Summary: Do you dread any aspects of running your business? Every advisor has a list of tasks that they would rather not do. The good news is that you can grow your practice by leaning into the activities you enjoy most. Learn how to increase firm productivity by leaning into your strong suit!
What do you like least about your business?
Let’s be honest. Some advisors dislike looking for prospects but love to provide a fantastic client experience. Others prefer the hunt but hate the routine of follow-up tasks. Some enjoy working with existing clients and turning them into raving fans — others would rather invest their time into building out the infrastructure for efficiency and scale.
Some consultants and coaches will tell you that you have to love all parts of your business, and if you don’t, then you are in the wrong business. I don’t believe that to be true. I have worked with hundreds of advisors, and I am here to tell you that it is perfectly normal to not enjoy certain aspects of your day at work.
True, there will be tasks that are not your favorite. The key is to know your strengths and what aspects of your business you enjoy the most. Then, you can rearrange your team or bring on more members. A task that’s an energy drain for you may give energy to someone else!
This is an important concept, especially for advisors who are managing a team. To be an effective manager, you must begin by understanding your own strengths and blind spots, and then do the same for each team member. By assigning people the responsibilities that match their strengths, firm productivity and advisor satisfaction will increase.
One question remains, however: How do you arrange your team for optimal productivity? To answer, you must understand your “Advisor DNA” or your dominant advisor archetype.
The Advisor DNA methodology from the Model FA distinguishes between four advisor archetypes: Connector, Rainmaker, Guardian, and Architect. Each type has specific strengths and blind spots that makes it uniquely suited for different tasks. Most advisors have one dominant Advisor DNA archetype, with other characteristics present to a lesser extent.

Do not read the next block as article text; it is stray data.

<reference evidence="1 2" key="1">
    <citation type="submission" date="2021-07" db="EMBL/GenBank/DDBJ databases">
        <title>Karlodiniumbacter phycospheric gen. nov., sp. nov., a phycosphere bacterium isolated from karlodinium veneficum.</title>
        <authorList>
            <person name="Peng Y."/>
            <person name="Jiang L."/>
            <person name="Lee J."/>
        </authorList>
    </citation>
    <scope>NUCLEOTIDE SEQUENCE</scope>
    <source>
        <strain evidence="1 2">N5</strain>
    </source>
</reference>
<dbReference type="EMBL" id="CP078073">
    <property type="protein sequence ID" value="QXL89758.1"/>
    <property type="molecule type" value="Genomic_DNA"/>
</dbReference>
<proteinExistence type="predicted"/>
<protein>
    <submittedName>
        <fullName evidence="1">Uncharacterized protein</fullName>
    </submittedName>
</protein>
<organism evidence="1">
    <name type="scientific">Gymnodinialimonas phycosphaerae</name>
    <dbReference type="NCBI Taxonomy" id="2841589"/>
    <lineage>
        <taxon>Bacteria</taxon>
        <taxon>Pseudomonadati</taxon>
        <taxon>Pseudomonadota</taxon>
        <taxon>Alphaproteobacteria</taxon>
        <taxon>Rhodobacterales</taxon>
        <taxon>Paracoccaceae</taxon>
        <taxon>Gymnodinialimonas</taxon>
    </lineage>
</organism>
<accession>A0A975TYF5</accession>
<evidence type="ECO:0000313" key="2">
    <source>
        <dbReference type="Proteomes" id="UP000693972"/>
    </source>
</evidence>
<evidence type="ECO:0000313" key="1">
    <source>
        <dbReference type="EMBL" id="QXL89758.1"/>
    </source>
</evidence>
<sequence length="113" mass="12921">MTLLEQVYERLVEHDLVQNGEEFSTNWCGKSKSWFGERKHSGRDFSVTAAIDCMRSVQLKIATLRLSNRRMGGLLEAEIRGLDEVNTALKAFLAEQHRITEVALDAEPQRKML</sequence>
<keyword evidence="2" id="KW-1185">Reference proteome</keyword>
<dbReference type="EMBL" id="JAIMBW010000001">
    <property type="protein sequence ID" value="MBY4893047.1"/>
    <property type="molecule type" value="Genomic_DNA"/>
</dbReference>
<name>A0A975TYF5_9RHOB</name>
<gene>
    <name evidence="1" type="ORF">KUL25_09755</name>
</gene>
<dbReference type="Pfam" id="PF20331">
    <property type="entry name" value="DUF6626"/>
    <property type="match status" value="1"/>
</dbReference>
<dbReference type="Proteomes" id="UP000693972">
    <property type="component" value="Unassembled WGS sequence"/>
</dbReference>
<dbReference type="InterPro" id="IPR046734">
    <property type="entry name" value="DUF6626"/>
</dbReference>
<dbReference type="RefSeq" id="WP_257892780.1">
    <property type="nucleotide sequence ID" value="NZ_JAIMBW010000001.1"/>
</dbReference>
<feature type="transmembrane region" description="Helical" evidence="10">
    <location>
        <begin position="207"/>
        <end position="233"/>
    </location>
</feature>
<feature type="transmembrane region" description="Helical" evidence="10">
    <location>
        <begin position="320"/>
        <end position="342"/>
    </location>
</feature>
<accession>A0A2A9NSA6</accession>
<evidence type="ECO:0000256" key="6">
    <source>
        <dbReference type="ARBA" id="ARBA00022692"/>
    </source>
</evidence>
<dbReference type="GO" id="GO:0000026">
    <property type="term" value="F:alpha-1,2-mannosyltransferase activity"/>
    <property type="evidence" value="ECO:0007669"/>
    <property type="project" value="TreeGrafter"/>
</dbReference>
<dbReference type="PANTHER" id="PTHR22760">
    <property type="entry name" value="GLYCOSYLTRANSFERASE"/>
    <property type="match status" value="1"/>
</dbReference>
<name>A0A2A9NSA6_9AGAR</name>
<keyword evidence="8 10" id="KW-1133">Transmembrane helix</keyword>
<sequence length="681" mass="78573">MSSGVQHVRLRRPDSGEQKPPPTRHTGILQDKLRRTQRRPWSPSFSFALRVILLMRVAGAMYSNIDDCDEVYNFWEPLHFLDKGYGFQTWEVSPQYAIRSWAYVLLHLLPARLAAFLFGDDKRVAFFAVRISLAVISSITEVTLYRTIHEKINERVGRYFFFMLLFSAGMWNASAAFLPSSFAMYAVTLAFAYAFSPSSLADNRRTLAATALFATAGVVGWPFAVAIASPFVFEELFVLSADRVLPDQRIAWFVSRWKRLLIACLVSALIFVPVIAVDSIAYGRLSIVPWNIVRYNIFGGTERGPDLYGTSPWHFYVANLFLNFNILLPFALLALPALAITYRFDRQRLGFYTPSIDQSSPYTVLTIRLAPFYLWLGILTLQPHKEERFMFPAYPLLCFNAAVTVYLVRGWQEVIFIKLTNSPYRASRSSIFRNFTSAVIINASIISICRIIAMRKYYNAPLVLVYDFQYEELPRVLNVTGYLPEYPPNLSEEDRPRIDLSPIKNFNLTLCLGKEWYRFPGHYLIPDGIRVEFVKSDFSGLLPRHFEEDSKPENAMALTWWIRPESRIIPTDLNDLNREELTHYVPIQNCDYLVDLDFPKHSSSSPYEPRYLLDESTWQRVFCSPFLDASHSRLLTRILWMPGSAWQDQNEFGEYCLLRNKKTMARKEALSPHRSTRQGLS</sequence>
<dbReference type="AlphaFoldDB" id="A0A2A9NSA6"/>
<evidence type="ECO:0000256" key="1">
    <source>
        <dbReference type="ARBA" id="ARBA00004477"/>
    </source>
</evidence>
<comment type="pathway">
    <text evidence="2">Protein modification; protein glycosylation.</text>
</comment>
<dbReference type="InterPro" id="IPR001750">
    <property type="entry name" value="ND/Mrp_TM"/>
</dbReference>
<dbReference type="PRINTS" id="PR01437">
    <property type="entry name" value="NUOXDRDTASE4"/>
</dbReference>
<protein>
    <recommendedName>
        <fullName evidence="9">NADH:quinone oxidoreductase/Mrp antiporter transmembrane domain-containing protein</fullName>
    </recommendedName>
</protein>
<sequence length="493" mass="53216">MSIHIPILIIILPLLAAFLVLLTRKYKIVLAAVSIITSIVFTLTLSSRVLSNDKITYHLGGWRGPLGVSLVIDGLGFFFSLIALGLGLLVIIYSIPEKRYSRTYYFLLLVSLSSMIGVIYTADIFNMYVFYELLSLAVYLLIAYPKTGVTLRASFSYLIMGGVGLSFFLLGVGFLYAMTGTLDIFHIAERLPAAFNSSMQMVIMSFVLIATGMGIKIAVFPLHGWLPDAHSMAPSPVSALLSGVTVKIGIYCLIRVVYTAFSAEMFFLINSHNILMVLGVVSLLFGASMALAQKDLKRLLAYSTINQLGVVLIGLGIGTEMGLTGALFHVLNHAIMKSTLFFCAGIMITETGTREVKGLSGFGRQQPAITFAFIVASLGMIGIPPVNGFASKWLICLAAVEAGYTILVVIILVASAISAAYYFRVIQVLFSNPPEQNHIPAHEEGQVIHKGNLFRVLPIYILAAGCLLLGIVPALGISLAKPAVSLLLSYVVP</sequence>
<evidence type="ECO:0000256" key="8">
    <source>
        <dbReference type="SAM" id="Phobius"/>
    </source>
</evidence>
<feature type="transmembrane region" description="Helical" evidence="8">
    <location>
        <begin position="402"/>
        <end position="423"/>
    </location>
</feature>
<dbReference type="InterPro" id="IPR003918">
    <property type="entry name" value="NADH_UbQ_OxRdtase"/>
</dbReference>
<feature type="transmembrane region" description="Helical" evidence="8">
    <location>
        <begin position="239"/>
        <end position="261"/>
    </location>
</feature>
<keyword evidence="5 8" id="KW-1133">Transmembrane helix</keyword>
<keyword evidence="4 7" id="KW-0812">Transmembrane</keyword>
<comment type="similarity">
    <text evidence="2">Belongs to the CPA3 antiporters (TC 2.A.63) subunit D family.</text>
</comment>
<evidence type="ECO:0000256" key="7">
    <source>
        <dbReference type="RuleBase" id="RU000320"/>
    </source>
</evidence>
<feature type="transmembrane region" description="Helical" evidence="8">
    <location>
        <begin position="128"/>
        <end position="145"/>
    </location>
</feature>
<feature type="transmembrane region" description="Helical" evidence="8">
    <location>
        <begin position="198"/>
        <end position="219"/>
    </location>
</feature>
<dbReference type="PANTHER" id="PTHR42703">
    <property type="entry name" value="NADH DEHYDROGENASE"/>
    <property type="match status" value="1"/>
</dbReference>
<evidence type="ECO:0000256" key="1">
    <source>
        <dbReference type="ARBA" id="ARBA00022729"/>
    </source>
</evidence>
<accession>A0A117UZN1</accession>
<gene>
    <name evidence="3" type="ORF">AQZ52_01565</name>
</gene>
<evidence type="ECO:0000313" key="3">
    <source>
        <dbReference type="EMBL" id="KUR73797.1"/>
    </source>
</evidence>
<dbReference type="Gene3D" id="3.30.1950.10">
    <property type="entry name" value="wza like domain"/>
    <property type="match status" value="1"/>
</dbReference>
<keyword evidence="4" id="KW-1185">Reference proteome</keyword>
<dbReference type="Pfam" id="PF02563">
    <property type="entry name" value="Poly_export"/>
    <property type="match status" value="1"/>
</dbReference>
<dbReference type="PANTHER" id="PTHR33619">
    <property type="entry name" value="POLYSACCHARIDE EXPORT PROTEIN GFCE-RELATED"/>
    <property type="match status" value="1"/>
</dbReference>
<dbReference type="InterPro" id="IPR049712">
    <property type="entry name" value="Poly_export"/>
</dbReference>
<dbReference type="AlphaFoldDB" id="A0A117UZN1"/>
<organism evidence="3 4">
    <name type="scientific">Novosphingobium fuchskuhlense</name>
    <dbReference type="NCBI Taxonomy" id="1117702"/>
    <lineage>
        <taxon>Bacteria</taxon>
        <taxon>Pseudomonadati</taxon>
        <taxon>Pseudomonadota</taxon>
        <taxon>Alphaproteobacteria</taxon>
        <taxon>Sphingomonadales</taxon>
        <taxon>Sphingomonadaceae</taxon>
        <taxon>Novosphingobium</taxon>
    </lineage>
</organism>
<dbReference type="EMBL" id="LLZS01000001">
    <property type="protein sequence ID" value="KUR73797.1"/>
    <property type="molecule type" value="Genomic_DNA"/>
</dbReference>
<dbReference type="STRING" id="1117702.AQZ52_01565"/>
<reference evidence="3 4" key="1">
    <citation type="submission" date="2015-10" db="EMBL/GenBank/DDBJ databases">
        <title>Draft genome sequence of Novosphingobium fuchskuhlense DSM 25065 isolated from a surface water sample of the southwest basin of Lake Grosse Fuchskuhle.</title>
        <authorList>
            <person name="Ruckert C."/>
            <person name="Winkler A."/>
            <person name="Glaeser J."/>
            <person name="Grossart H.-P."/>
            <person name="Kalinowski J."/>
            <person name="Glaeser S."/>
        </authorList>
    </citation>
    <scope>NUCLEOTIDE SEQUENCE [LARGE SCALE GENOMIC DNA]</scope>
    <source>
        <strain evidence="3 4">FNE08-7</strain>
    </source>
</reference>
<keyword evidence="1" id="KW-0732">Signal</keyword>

Think of it this way: If I asked you to pick up a pen and write your name, you would probably have no trouble getting it done — and you would naturally use your dominant hand for the task. You could do the same with the other hand, but it would take more concentration (and the result would look less practiced). The same idea applies to Advisor DNA. It takes less energy to lean on our strengths, yet we can also access other, less dominant parts of our personality, if needed.
Understanding these archetypes and knowing which ones fit each of your team members makes it easy to optimize their roles.
Here are the four Advisor DNA archetypes. We’ll explore their strengths, weaknesses, and what types of roles suit them best in a firm.
Connectors are the natural business development people. They are excellent at finding prospects, building trust, and getting people to like them.
Connectors are fantastic at “reading” people and understanding their needs almost intuitively. An advisor with Connector DNA will walk into a cocktail party where they only know the host — and 20 minutes later, they will be making introductions between a restaurant owner who is looking for a tax preparer and a CPA who specializes in helping local business owners. Connectors see their role as the conduit for creating possibilities and solving problems, and they do it naturally.
Here are some traits found in a Connector:
Connectors have a superpower for building trust and relationships. Their blind spots may include a dislike for standardized workflows and procedures. They genuinely want to help, but when it comes to the technical aspects of the job and managing post-sale client service, it may be better to delegate those to another team member.
Connectors also risk bringing on too many clients if they are not careful. In their desire to help everyone, that can risk straining the back office and harming profitability.
So, what does this mean for the optimal role inside a firm?
Connectors are a natural fit for business development. They should be out on the frontlines finding new prospects. You can leverage the Connector’s natural charisma and relationship-building skills to attract interested prospects. And by pairing them with Rainmakers — covered next — you can create a high-converting stream of quality leads for your firm.
Lastly, if Connectors are interested in cultivating influence, they should speak on podcasts and at live events. Both would allow a Connector to build trust and rapport, connect with the audience, and deepen those relationships after the event.